PORTUGAL has a veneer of prosperity—thriving towns, elegant shops, wellgroomed girls, spruce colourwashed houses, plenty of sleek cars, first-class hotels and restaurants with a full international cuisine, up-todate factories.
But scratch the surface and a vastly different world, where affluence has little meaning, is revealed. Dilapidated villages with a communal water pump and a few ramshackle shops, which arc an incredible confusion of rusting tins, dusty bottles, stacks of soap and, possibly, live hens. Women laundering clothes standing knee-deep in none-too-clean rivers or trudging barefoot and heavy-laden to market.
Peasants cooking their daily meal of sardines and peppers on open braziers, working in fields irrigated by water wheels to the accompaniment of the song of windmills, whose canvas sails are fitted with ocarinalike instruments to show that they are working.
Donkeys and carts drawn by oxen with a five-foot span of horn that bring traffic to a standstill. Small girls crouching in doorways embroidering gifts for souvenir shops. Old women kneeling immobile in prayer on the steps of churches.
On the whole facilities for holidaymakers are good, although away from the main centres hotels are still a bit thin on the ground. This deficiency has been partly remedied by the 'pousadas' and 'estalagems', Government-run hostels, all outside towns in particularly attractive areas. They are reliable, relatively cheap and essentially Portuguese down to the last detail but you can only stay for three days.
Portugal begins at the edge of the Spanish Meseta and slopes down to the coast, which has an almost unbroken fringe of golden sand. Strung like a necklace along it are the fishing villages, some completely unspoilt, rooted in the distant past.
Beware the sea on the Western seaboard. Not only is it icy cold as it is by-passed by the Gulf Stream but the Atlantic breakers are deadly and bathing is strictly controlled almost everywhere. Transgress at your peril.
For those. with small children the few places where bathing in unrestricted and safe are worth noting. There is Praia da Mira, unfashionable, well off the beaten tourist track and a curious amalgam of resort-cum-fishing village-cumshanty town.
It is a holiday mecca for the less affluent Portuguese, who gather in large family groups on the scorching beach fully and sombrely dressed in layers of dark clothes. The attraction is the pine-fringed lagoon, ideal for swimming.
San Martinho do Porto has a landlocked bay which is almost as calm as a lagoon and Cascais is protected by the Lisbon headland. Of course, the Mediterranean coast presents no problems.
A point to remember if you stray from the international resorts is that the Portuguese have strict notions of propriety in beach wear. Notices warn of the penalties for over-exposure. Best to leave your bikini at home.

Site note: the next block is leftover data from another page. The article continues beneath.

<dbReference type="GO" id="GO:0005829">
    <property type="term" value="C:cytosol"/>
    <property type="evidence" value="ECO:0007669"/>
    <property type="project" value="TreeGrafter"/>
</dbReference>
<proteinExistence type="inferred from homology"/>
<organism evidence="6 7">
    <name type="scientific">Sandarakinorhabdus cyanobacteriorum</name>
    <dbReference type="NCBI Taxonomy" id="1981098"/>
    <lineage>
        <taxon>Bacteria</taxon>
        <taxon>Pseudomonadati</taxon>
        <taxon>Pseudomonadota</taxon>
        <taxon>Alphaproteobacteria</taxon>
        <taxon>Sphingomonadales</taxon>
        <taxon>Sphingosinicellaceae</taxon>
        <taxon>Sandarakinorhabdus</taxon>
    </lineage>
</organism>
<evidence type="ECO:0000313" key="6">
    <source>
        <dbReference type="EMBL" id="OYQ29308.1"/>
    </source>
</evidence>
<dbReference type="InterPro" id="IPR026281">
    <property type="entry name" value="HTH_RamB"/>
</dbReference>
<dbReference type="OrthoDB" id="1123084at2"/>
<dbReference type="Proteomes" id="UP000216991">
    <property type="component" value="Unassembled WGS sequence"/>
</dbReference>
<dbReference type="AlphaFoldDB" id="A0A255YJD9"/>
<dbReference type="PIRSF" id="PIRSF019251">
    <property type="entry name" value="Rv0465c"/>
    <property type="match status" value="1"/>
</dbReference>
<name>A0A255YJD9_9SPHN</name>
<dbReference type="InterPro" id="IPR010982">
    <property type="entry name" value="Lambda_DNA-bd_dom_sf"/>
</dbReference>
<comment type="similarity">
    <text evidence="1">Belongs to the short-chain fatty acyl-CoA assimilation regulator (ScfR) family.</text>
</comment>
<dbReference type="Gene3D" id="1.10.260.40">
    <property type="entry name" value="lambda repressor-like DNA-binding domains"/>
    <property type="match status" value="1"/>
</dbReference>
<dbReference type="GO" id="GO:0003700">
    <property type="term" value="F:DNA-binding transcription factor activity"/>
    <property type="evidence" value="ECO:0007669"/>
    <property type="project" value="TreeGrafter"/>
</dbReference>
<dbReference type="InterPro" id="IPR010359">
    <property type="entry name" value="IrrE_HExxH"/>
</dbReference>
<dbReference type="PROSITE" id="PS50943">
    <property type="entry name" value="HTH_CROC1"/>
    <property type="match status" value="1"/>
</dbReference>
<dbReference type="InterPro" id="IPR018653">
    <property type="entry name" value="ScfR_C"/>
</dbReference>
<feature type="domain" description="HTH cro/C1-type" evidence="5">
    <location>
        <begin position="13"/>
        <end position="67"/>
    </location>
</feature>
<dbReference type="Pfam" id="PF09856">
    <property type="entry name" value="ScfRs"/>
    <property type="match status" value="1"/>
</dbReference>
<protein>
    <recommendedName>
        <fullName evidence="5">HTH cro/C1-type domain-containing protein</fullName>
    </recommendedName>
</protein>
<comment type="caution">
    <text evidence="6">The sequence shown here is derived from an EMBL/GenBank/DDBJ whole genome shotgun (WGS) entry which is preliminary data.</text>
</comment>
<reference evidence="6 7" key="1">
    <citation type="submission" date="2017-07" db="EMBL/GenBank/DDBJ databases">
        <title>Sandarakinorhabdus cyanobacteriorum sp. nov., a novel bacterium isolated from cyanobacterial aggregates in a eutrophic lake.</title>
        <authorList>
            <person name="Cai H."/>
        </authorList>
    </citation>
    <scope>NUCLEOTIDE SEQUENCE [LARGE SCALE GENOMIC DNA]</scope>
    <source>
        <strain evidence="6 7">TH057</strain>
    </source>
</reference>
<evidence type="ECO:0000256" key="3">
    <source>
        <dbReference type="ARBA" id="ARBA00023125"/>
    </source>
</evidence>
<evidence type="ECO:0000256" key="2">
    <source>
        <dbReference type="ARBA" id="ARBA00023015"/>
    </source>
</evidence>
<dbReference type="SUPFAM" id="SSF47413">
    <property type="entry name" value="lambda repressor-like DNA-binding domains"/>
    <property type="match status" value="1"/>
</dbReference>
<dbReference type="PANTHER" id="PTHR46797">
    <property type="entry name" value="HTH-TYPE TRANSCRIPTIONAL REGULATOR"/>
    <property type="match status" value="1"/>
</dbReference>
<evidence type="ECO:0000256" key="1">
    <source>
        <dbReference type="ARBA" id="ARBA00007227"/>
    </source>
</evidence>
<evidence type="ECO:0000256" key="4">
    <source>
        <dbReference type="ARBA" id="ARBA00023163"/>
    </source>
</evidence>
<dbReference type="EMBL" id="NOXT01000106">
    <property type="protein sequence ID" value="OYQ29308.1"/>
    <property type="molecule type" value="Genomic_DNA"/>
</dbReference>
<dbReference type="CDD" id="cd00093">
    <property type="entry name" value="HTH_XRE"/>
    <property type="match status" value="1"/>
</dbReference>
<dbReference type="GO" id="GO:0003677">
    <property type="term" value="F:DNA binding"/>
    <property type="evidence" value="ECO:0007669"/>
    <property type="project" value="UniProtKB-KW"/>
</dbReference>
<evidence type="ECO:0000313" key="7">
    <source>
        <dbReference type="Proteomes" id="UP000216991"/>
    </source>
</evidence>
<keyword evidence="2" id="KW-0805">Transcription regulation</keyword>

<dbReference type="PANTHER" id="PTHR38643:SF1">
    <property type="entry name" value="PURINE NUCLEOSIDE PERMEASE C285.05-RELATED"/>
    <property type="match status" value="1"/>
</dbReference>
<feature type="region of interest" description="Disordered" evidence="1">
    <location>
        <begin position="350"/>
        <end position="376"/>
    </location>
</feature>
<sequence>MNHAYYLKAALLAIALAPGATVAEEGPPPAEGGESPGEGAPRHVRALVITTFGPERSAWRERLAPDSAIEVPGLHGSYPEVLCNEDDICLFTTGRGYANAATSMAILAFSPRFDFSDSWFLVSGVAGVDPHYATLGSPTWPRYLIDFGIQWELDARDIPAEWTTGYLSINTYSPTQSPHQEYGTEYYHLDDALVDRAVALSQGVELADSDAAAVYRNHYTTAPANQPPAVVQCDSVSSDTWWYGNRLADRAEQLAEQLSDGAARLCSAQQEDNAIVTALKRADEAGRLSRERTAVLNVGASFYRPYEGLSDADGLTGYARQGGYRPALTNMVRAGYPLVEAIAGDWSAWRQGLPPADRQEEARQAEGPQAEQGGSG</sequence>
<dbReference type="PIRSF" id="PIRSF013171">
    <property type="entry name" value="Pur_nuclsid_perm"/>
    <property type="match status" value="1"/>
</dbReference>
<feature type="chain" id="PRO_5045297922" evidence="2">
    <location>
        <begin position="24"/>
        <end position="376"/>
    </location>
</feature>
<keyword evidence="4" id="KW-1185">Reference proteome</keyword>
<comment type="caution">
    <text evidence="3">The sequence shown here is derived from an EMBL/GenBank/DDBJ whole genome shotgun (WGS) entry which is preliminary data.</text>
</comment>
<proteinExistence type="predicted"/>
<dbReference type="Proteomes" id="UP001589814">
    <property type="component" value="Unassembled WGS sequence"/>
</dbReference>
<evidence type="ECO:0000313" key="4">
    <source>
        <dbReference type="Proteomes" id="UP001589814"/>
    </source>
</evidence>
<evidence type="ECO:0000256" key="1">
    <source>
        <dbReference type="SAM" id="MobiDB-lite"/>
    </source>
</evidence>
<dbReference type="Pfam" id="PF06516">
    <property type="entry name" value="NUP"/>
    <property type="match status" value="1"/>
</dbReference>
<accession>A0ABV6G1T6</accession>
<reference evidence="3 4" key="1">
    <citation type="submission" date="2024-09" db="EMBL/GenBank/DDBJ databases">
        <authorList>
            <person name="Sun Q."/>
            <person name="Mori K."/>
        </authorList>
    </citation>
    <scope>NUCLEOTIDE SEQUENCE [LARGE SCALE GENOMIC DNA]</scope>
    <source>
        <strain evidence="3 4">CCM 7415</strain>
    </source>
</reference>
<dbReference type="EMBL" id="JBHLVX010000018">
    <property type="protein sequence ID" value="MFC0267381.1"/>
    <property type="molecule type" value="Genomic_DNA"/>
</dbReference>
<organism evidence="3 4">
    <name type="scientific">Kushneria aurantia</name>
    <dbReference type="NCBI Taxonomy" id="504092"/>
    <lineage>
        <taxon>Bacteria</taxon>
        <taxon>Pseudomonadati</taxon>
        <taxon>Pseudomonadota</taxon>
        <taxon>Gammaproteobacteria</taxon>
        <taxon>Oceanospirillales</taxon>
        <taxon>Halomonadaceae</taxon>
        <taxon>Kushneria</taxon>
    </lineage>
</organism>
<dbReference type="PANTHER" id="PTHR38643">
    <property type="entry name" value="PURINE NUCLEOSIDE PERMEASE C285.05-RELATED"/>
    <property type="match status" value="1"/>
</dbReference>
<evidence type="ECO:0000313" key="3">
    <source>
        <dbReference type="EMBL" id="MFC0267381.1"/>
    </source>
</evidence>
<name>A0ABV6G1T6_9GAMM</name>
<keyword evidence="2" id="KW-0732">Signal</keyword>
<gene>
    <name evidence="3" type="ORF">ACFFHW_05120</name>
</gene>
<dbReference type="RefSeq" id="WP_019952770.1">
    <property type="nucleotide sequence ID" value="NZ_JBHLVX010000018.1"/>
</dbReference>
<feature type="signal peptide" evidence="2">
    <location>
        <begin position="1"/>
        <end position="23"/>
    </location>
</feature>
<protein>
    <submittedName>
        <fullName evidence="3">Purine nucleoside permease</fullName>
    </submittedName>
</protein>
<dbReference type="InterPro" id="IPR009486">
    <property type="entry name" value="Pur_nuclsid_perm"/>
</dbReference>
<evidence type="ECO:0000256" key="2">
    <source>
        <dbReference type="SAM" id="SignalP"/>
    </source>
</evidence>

Central Portugal has a flat,
sun-baked coastal plain, broken in places by pine forests planted to check the advance of the sand, backed by the highest mountain range in the country, the Serra da Estrala. Puzzling are the low wire fences that often flank the road until you realise they are for drying the salted cod to make the famed 'bacalhao', still to some extent the staple food. It sounds horrid but is served in countless delicious ways.
Lisbon is the focus of this area. Approaching it, the resorts appear to concertina into one another. With the exception perhaps of Prague, Lisbon is the loveliest capital city in Europe. Built on an arc of the Tagus it rises in terraces of buildings, washed in muted colours of pink, yellow and green.
Organised sightseeing needs determination. Perhaps it is better just to wander willy-nilly through the squares and mosaic-paved streets. Many buildings are decorated with exquisite ceramic tiles. They are a pleasing architectural feature throughout the country but are seen at their most perfect in the tiny chapel of Sant' Amara on a hilltop in the suburb of Belem (Portuguese for Bethlehem).
Here, too, is the magnificent Jeronimos monastery with its strikingly spacious interior, its fan roof of fantastic intricacy supported by enormous, elaborately-carved columns.
Outstanding places within excursion distance of Lisbon are the ornate Gothic Batalha Abbey (86 miles away), built in 1388 to commemorate a miraculous national victory over a superior Castilian army. A complete contrast is the 12th century monastery at Alcobocoa (74 miles away), the largest Cistercian monastery in the world, which has an uncluttered simplicity of immense beauty. The shrine where Our Lady appeared to the shepherd children at Fatima, 2,500 ft. high on the barren hills of Cova da Ilia is 88 miles from the capital. Nearer, 45 miles up the Tagus valley is Santarem, heart of the bull breeding country where mountain herdsmen still wear a traditional dress of green and red stocking caps, white shirts, red waistcoats and dark blue knee breeches set off by white stockings. The name derives from Saint Irene, who was martyred at Tomar and whose tomb was borne down the Tagus by angels until it came to rest at what is now Santarem.
Southern Portugal — the Algarve — is cut off from the the rest of Europe by the Serras of Monchique and do Caldeirao, a I0-mile wide Jumble of pine and cork clad heights with only two passes suitable for roads. So although the Christian re-conquest was completed by 1249, so strong is the Moorish flavour — white houses glaring against almond, fig and twisted cork trees, doorways mysterious, beaded — that it looks as if it has been sliced off the continent of Africa.
In this 'garden of Portugal' the climate is so clement that flowers bloom profusely all the year round. With magnificent beaches it is ideal for a winter holiday.